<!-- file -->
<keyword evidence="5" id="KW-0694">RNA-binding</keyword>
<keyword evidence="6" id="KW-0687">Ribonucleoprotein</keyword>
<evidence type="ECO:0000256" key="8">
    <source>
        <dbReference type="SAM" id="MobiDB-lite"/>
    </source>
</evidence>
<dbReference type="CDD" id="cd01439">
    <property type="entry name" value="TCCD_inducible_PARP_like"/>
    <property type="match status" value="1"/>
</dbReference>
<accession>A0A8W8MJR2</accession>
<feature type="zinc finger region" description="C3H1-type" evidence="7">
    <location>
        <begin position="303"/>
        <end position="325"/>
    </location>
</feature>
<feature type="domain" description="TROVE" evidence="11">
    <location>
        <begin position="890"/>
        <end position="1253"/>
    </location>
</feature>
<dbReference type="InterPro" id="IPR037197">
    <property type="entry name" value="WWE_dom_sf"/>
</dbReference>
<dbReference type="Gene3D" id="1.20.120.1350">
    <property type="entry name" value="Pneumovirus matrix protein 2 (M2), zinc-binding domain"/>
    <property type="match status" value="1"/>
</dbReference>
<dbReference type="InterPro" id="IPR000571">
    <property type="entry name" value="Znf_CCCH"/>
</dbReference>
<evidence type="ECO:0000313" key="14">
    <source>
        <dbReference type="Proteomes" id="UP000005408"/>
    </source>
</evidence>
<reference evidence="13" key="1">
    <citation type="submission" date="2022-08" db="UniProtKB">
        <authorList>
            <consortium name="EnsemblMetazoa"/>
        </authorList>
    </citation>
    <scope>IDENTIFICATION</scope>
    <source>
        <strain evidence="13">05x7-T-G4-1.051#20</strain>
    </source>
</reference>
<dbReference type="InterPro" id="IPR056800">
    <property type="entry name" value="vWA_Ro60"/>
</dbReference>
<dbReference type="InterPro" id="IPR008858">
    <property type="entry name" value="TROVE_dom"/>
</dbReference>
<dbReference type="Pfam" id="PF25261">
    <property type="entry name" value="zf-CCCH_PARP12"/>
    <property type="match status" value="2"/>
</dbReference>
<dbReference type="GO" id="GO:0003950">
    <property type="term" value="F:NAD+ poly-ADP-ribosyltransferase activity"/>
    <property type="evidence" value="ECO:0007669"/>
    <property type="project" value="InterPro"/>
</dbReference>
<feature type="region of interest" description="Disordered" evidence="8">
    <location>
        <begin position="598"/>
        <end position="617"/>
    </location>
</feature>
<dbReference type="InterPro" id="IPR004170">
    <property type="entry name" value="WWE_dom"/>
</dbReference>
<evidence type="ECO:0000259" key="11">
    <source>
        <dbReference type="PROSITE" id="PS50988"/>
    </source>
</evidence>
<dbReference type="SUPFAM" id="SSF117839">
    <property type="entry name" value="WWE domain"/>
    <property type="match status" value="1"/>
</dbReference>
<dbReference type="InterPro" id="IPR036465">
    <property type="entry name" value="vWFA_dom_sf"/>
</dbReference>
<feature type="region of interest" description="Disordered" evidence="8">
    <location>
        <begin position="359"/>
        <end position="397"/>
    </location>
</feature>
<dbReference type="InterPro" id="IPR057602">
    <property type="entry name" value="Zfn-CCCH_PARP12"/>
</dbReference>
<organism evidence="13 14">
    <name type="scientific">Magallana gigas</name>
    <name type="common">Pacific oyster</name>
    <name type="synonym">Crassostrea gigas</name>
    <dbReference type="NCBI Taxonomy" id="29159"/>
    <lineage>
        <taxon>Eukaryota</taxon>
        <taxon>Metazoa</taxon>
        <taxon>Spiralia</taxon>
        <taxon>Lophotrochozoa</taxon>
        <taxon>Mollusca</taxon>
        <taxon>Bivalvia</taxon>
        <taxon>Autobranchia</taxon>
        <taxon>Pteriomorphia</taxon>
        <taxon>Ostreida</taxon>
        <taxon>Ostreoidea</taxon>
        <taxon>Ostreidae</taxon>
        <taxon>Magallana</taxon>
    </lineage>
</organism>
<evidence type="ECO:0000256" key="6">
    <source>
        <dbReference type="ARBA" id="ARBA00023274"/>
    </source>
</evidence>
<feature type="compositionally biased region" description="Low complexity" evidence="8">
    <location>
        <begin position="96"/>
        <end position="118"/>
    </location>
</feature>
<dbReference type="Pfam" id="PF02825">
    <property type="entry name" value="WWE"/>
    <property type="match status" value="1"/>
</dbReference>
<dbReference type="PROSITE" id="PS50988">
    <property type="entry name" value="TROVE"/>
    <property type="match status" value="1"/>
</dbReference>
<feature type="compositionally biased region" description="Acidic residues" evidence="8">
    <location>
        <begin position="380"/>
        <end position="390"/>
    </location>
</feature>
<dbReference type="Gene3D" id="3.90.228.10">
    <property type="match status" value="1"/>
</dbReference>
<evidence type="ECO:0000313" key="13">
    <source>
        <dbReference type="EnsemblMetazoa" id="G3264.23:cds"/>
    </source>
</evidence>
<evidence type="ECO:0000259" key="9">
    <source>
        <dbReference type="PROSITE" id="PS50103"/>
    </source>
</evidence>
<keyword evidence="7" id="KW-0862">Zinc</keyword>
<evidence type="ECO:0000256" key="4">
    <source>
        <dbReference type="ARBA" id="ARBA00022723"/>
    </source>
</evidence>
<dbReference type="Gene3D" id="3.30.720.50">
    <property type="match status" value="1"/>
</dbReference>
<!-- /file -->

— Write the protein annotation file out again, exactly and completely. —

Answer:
<keyword evidence="5" id="KW-0694">RNA-binding</keyword>
<keyword evidence="6" id="KW-0687">Ribonucleoprotein</keyword>
<evidence type="ECO:0000256" key="8">
    <source>
        <dbReference type="SAM" id="MobiDB-lite"/>
    </source>
</evidence>
<dbReference type="CDD" id="cd01439">
    <property type="entry name" value="TCCD_inducible_PARP_like"/>
    <property type="match status" value="1"/>
</dbReference>
<accession>A0A8W8MJR2</accession>
<feature type="zinc finger region" description="C3H1-type" evidence="7">
    <location>
        <begin position="303"/>
        <end position="325"/>
    </location>
</feature>
<feature type="domain" description="TROVE" evidence="11">
    <location>
        <begin position="890"/>
        <end position="1253"/>
    </location>
</feature>
<dbReference type="InterPro" id="IPR037197">
    <property type="entry name" value="WWE_dom_sf"/>
</dbReference>
<dbReference type="Gene3D" id="1.20.120.1350">
    <property type="entry name" value="Pneumovirus matrix protein 2 (M2), zinc-binding domain"/>
    <property type="match status" value="1"/>
</dbReference>
<dbReference type="InterPro" id="IPR000571">
    <property type="entry name" value="Znf_CCCH"/>
</dbReference>
<evidence type="ECO:0000313" key="14">
    <source>
        <dbReference type="Proteomes" id="UP000005408"/>
    </source>
</evidence>
<reference evidence="13" key="1">
    <citation type="submission" date="2022-08" db="UniProtKB">
        <authorList>
            <consortium name="EnsemblMetazoa"/>
        </authorList>
    </citation>
    <scope>IDENTIFICATION</scope>
    <source>
        <strain evidence="13">05x7-T-G4-1.051#20</strain>
    </source>
</reference>
<dbReference type="InterPro" id="IPR056800">
    <property type="entry name" value="vWA_Ro60"/>
</dbReference>
<dbReference type="InterPro" id="IPR008858">
    <property type="entry name" value="TROVE_dom"/>
</dbReference>
<dbReference type="Pfam" id="PF25261">
    <property type="entry name" value="zf-CCCH_PARP12"/>
    <property type="match status" value="2"/>
</dbReference>
<dbReference type="GO" id="GO:0003950">
    <property type="term" value="F:NAD+ poly-ADP-ribosyltransferase activity"/>
    <property type="evidence" value="ECO:0007669"/>
    <property type="project" value="InterPro"/>
</dbReference>
<feature type="region of interest" description="Disordered" evidence="8">
    <location>
        <begin position="598"/>
        <end position="617"/>
    </location>
</feature>
<dbReference type="InterPro" id="IPR004170">
    <property type="entry name" value="WWE_dom"/>
</dbReference>
<evidence type="ECO:0000259" key="11">
    <source>
        <dbReference type="PROSITE" id="PS50988"/>
    </source>
</evidence>
<dbReference type="SUPFAM" id="SSF117839">
    <property type="entry name" value="WWE domain"/>
    <property type="match status" value="1"/>
</dbReference>
<dbReference type="InterPro" id="IPR036465">
    <property type="entry name" value="vWFA_dom_sf"/>
</dbReference>
<feature type="region of interest" description="Disordered" evidence="8">
    <location>
        <begin position="359"/>
        <end position="397"/>
    </location>
</feature>
<dbReference type="InterPro" id="IPR057602">
    <property type="entry name" value="Zfn-CCCH_PARP12"/>
</dbReference>
<organism evidence="13 14">
    <name type="scientific">Magallana gigas</name>
    <name type="common">Pacific oyster</name>
    <name type="synonym">Crassostrea gigas</name>
    <dbReference type="NCBI Taxonomy" id="29159"/>
    <lineage>
        <taxon>Eukaryota</taxon>
        <taxon>Metazoa</taxon>
        <taxon>Spiralia</taxon>
        <taxon>Lophotrochozoa</taxon>
        <taxon>Mollusca</taxon>
        <taxon>Bivalvia</taxon>
        <taxon>Autobranchia</taxon>
        <taxon>Pteriomorphia</taxon>
        <taxon>Ostreida</taxon>
        <taxon>Ostreoidea</taxon>
        <taxon>Ostreidae</taxon>
        <taxon>Magallana</taxon>
    </lineage>
</organism>
<evidence type="ECO:0000256" key="6">
    <source>
        <dbReference type="ARBA" id="ARBA00023274"/>
    </source>
</evidence>
<feature type="compositionally biased region" description="Low complexity" evidence="8">
    <location>
        <begin position="96"/>
        <end position="118"/>
    </location>
</feature>
<dbReference type="Pfam" id="PF02825">
    <property type="entry name" value="WWE"/>
    <property type="match status" value="1"/>
</dbReference>
<dbReference type="PROSITE" id="PS50988">
    <property type="entry name" value="TROVE"/>
    <property type="match status" value="1"/>
</dbReference>
<feature type="compositionally biased region" description="Acidic residues" evidence="8">
    <location>
        <begin position="380"/>
        <end position="390"/>
    </location>
</feature>
<dbReference type="Gene3D" id="3.90.228.10">
    <property type="match status" value="1"/>
</dbReference>
<evidence type="ECO:0000313" key="13">
    <source>
        <dbReference type="EnsemblMetazoa" id="G3264.23:cds"/>
    </source>
</evidence>
<evidence type="ECO:0000259" key="9">
    <source>
        <dbReference type="PROSITE" id="PS50103"/>
    </source>
</evidence>
<keyword evidence="7" id="KW-0862">Zinc</keyword>
<evidence type="ECO:0000256" key="4">
    <source>
        <dbReference type="ARBA" id="ARBA00022723"/>
    </source>
</evidence>
<dbReference type="Gene3D" id="3.30.720.50">
    <property type="match status" value="1"/>
</dbReference>